In the same information it emerged that John "No jobs" Prescott still has THREE press officers.

Don't forget the army of extra labour voters, sorry, additional public employees taken on ion the past 9 years. One in four of the employed populace is a state employee, excluding those on benefit etc.

RL

#55 ian senior

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Posted 19 September 2006 - 14:30

Originally posted by bradbury west


One in four of the employed populace is a state employee

RL


Speaking as one such parasite, some of you may be interested to know that my department is currently running a redundancy scheme for its employees. So perhaps I should volunteer for it and get a real job - I've had enough of sponging off my fellow taxpayers.

#56 Paul Parker

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Posted 19 September 2006 - 14:37

What is so encouraging and at the same time so depressing about this thread is that any attempt to discuss the foregoing political manipulation, lies and general misinformation about what, where and why in the UK is simply not possible in the UK press. They wont print anything at all that directly challenges UK law and administration as I believe we can still be charged with sedition.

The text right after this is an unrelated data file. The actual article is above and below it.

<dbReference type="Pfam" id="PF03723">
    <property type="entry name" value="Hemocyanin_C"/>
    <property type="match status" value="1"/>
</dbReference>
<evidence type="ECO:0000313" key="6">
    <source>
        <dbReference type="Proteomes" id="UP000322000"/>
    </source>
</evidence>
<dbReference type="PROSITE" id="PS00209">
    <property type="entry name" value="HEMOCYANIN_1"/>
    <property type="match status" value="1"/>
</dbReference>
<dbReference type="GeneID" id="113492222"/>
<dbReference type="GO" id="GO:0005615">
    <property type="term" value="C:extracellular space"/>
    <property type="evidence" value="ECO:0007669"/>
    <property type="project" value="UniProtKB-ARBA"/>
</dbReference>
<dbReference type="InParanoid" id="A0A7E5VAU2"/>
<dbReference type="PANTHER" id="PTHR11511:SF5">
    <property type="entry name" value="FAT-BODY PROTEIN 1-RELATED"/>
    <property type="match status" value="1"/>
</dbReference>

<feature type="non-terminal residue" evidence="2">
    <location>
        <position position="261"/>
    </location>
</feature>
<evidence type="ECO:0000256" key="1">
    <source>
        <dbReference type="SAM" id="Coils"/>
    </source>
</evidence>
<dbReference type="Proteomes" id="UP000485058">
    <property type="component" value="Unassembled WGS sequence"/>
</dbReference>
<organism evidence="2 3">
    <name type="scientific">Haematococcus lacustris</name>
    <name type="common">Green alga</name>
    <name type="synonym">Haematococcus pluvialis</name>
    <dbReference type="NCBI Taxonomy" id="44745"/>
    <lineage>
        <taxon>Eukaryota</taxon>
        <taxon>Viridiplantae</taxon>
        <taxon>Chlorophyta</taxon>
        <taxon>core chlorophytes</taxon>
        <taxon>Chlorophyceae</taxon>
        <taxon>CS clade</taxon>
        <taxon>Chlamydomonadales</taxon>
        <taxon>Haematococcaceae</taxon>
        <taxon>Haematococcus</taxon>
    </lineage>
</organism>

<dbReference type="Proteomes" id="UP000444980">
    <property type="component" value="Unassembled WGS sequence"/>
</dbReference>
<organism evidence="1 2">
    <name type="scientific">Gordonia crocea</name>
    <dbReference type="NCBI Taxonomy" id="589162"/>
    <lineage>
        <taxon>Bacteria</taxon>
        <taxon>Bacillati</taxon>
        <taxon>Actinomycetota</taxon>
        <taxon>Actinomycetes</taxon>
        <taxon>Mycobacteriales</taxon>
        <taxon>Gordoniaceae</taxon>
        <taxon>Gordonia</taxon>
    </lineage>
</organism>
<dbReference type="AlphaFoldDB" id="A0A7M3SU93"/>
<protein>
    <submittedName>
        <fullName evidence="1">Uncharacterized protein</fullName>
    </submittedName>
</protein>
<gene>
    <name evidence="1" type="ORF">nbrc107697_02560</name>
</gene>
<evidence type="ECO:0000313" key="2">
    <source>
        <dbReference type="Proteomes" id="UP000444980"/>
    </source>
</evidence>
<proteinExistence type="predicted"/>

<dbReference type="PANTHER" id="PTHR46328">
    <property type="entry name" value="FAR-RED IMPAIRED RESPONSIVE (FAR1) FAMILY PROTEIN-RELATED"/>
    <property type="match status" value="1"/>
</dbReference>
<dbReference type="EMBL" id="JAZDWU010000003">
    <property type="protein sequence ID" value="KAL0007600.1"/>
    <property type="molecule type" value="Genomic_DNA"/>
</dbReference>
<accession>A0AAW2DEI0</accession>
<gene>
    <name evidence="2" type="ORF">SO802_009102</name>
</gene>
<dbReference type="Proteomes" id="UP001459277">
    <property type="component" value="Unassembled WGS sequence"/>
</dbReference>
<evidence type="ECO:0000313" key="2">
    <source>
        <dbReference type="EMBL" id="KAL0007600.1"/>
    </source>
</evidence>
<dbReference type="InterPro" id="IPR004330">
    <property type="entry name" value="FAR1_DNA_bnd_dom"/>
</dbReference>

Elsewhere others (BRG I think) have posited the idea that we get what we deserve but we are effectively powerless regardless for whom we vote. The Swiss practice of consensual politics is quite good but in practice can make it very difficult to change anything even when it is obviously wrong (I live there for part of the year so know of what I am speaking). Nevertheless it is properly democratic unlike the UK.

As for the recent events in Hungary, they are really brave having stood up to the Soviet tyranny in 1956. Alas here no such thing would occur and I suspect that the power of the British state is in fact much more effective and sinister in its control even if it appears benign, than most realise.

#57 ensign14

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Posted 19 September 2006 - 14:55

Originally posted by Paul Parker
What is so encouraging and at the same time so depressing about this thread is that any attempt to discuss the foregoing political manipulation, lies and general misinformation about what, where and why in the UK is simply not possible in the UK press. They wont print anything at all that directly challenges UK law and administration as I believe we can still be charged with sedition.

Not true - there is no chance of a prosecution sticking unless it is an actual, credible call to violence. The constitutional right to free speech is pretty powerful, notwithstanding the shameful, fascistic Serious Organized Crime and Police Act 2005, that should be renamed the Let's Ban Brian Haw From Calling Bliar A Genocidal Maniac Even Though There May Be An Element Of Truth In It Act 2005, which specifically forbids free speech around the Mother of Parliaments. More oppression from the hateful turdwipes currently micromanaging daily life.

See here: woman convicted for reading the names of the dead outside the Cenotaph

Hitler would have been proud.

Originally posted by Paul Parker